The Linda Lindas talk punk music, purr their dreams

The Linda Lindas are young, brave and ready to put any “racist and sexist boy” in their place.

Dressed in quilt-patched DIY ensembles, they ignited the Outside Lands Music and Arts Festival with their contagious and uninhibited zeal. Shouting into the mics and hopping down the aisle, they polished their punk with youthful exuberance, proving themselves the vanguard of riot grrrl for the next generation.

Following their exuberant performance, Lucia de la Garza, Mila de la Garza, Eloise Wong and Bela Salazar headed to the media tent for an interview with The Daily Californian, discussing everything from festival food to lasting appeal. punk.

“What matters in punk is not how perfectly you play your instrument or how perfectly you play your song,” Lucia said. “It’s how much fun you have and the energy you want to bring.”

“As long as you’re doing something that feels important to you, you’re fine,” Wong agreed.

The Linda Lindas may be young, between 12 and 17, but the tight-knit group have already made their mark on the music scene. Since hitting internet virality for their performance of “Racist, Sexist Boy” at the Los Angeles Public Library in 2021, they’ve continued to perform at Mosswood Meltdown and open for Jawbreaker and Japanese Breakfast. Still, they found the festival exciting, offering everything from long churro lines to a highly anticipated Green Day performance.

“It’s so cool to play at festivals. It’s a different experience just because you meet people who maybe didn’t know who you were before,” Lucia said. “This step was huge. Honestly, it’s probably the biggest stage we’ve ever played on.

The Go-Go’s “Tonite” has long been a staple of Linda Lindas live performances, and the band recently released a studio recording of the song in July. On their Outside Lands set, they ratcheted up the excitement by bringing in The Go-Go’s drummer Gina Schock for a surprise performance. Even as the sun shone overhead, the girls sang excitedly to rule the night, paying homage to their musical matriarchs.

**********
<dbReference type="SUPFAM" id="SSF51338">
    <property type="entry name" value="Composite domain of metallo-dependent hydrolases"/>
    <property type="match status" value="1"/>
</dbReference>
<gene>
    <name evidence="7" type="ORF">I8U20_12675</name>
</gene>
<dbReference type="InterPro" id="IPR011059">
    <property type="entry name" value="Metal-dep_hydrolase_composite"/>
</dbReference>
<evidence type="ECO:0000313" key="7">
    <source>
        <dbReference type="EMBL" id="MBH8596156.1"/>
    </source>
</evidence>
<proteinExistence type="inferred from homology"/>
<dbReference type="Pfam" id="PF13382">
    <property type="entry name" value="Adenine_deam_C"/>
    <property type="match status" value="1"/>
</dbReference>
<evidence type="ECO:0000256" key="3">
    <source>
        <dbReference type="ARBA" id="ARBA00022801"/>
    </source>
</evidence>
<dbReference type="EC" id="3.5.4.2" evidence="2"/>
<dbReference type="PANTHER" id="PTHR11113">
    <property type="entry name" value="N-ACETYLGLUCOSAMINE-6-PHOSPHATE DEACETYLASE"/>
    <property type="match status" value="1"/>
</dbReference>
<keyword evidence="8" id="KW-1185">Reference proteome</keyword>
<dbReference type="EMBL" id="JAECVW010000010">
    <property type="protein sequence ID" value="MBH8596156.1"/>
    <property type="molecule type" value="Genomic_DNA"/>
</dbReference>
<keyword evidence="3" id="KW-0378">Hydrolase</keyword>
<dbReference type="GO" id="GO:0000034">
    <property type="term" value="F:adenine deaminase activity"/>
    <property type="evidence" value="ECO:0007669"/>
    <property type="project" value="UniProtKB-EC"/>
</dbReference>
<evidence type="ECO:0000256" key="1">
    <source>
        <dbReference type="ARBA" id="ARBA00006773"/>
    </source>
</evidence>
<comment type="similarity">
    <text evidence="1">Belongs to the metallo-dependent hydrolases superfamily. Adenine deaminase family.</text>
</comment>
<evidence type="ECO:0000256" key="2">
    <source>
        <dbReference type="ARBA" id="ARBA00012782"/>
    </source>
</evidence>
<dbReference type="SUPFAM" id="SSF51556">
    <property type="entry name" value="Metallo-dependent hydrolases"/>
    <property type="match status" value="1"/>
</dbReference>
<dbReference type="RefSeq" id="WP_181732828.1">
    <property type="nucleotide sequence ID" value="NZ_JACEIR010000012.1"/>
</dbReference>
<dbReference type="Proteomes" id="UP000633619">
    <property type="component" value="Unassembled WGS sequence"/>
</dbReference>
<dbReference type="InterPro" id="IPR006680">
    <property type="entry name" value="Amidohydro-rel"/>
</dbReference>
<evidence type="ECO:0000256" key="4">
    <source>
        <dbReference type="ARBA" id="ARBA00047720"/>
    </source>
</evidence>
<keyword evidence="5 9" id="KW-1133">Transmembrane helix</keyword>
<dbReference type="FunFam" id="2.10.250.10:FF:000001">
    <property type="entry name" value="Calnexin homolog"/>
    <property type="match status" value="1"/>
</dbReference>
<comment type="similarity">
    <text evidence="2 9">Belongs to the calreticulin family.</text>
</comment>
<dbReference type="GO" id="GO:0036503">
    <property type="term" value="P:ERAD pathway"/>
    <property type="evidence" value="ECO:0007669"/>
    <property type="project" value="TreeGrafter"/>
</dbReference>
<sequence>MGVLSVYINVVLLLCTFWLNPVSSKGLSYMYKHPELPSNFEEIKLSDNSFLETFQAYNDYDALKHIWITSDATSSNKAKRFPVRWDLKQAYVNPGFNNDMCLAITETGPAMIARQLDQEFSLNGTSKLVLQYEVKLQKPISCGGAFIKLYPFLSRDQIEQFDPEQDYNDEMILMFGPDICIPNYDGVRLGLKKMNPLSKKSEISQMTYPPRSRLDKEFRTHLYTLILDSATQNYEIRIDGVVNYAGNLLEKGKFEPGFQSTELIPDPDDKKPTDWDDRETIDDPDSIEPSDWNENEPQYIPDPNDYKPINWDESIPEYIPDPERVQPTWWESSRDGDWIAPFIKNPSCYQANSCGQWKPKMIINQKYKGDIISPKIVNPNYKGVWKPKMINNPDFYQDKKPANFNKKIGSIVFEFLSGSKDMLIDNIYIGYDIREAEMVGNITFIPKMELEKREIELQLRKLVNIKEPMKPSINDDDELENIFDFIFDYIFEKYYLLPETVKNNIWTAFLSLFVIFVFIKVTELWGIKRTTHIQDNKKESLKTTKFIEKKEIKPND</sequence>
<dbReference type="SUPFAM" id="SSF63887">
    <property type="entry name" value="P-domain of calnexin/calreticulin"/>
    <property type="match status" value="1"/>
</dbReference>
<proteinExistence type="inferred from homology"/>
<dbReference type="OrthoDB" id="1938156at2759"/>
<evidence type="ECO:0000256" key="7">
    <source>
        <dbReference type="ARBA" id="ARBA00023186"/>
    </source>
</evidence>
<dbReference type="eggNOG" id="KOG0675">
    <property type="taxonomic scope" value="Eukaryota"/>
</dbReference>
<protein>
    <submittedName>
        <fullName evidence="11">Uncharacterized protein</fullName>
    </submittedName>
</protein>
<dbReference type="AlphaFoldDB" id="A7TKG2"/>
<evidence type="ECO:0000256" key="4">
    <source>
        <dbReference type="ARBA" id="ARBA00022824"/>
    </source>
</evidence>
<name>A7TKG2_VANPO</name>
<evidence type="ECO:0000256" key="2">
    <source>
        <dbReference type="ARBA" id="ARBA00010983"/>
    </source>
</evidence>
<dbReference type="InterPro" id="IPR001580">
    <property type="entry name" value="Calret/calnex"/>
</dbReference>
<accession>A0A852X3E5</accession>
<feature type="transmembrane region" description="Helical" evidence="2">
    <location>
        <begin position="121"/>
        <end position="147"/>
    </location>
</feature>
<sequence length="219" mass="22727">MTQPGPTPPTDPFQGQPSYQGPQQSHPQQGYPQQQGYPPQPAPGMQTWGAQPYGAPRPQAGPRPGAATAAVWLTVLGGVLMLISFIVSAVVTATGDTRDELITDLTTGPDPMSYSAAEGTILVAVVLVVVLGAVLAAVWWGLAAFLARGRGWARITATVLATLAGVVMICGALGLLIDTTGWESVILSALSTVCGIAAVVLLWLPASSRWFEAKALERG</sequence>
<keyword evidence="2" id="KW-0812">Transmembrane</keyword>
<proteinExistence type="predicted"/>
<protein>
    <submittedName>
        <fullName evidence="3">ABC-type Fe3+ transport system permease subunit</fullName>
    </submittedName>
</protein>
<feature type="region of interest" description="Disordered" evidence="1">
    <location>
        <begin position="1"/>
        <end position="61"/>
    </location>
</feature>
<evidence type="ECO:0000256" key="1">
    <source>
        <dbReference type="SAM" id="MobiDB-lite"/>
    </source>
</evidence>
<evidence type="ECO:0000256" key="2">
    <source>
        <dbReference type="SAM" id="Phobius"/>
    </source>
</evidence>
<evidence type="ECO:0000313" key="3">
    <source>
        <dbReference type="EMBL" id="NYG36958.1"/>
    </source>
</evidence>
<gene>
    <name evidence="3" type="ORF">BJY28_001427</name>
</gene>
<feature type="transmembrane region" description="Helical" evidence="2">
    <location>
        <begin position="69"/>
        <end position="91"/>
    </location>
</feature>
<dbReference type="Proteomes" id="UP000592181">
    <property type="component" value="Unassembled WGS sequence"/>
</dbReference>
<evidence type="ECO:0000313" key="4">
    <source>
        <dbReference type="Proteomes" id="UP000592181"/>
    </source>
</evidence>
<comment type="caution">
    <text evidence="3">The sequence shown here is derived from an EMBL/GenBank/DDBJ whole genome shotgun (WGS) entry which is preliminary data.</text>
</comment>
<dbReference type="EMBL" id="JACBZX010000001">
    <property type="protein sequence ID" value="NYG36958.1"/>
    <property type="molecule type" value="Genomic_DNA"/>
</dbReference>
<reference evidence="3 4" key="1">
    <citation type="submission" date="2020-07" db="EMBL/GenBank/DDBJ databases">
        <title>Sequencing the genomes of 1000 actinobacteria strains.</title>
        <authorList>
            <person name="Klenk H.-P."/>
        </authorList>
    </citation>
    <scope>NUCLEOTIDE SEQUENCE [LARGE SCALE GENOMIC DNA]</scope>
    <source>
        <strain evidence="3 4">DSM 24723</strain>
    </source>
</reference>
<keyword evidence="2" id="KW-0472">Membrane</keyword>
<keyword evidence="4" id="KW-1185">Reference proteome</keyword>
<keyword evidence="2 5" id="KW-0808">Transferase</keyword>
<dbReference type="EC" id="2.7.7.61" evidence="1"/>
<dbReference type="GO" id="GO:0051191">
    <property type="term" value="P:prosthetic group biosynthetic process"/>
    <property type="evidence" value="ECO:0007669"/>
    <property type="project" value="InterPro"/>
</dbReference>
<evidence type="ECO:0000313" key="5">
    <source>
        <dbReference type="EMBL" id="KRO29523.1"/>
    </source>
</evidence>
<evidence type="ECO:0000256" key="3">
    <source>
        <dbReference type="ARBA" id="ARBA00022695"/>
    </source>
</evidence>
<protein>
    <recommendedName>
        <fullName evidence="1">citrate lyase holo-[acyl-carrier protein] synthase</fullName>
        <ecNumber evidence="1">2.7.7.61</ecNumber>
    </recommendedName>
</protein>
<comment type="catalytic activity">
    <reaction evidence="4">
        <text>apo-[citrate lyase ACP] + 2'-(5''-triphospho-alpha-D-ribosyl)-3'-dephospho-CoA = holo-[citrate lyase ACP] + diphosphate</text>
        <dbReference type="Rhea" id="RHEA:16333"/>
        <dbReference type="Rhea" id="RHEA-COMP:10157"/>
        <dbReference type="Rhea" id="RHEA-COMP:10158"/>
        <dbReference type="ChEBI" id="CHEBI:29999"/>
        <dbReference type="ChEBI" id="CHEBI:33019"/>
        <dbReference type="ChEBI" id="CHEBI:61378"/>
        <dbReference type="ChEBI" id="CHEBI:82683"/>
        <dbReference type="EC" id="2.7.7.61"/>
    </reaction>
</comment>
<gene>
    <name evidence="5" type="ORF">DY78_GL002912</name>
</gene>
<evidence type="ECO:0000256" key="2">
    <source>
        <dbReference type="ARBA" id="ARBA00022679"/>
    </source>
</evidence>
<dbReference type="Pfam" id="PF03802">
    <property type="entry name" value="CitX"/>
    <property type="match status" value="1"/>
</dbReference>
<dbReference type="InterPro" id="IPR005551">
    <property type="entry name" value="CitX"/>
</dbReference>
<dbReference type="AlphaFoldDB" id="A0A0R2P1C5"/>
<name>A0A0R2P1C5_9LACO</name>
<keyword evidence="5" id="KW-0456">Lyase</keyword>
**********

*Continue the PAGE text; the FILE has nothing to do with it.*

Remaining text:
“Gina is so cool. And so are all the Go-Gos. They’re amazing,” Lucia said. meet and have her play a song with us.

This isn’t the first time the Linda Lindas have worked closely with their musical influences. After seeing a video of the girls covering “Rebel Girl”, Riot Grrrl mainstay Kathleen Hanna asked them to open for Bikini Kill in 2019.

“It was just the weirdest but also the most amazing thing, because we probably wouldn’t be here or at this level without (Hanna) or all the work she’s done over the last few decades,” said Lucia. “It’s so weird to imagine what our lives would be like without her.”

As much as their music is inspired by the style launched by Hanna and Shock, The Linda Lindas add a young and modern touch. In their first album Growing up, they playfully and honestly explore their individual experiences growing up in and out of the spotlight. On the “Nino” album, Salazar sings his namesake “wildcat,” gritty guitars and graceful harmonies layering over his towering alto.

“I have two cats. And I’ve written songs about them both, because they’re both really interesting characters,” Salazar said. “I wrote ‘Monica’ first, then when I was playing the song on the guitar, my other cat Nino was getting really mad, like he was starting to meow and getting really mad because I didn’t have a song. So I made a song for him. And he was purring, like literally purring when I wrote the song.

From the pencil-drawn, cat-like portraits of girls projected on stage to the whiskers painted on Wong’s cheeks, cats remain ubiquitous in The Linda Lindas’ work. Why?

“We just like cats,” Eloise shrugged. Lucia agreed that “they’re pretty punk”.

Through it all, The Linda Lindas manages to bring riot grrrl to new audiences. The genre doesn’t stop with The Tiger and Sleater-Kinney – it constantly reinvents itself and finds its way into the next generation. So when Amy Poehler released “Moxie,” a movie about a teenage girl who creates a feminist zine to fight sexism at her high school, Poehler naturally lined up The Linda Lindas for a feature film.

“It was the first time we had recorded properly in a studio with the four of us, so it was an honor,” Mila said. “We played ‘Rebel Girl’, and we also played ‘Big Mouth’ by The Muffs, so it was cool to be able to play those songs for this movie.”

Whether they’re shouting at the public library or singing about their cats, the Lindas Lindas know what makes punk punk. If these girls think they’re the queens of the neighborhood, it’s because they are.

Lauren Harvey is the Associate Arts and Entertainment Editor. Contact her at [email protected].

Diana J. Carleton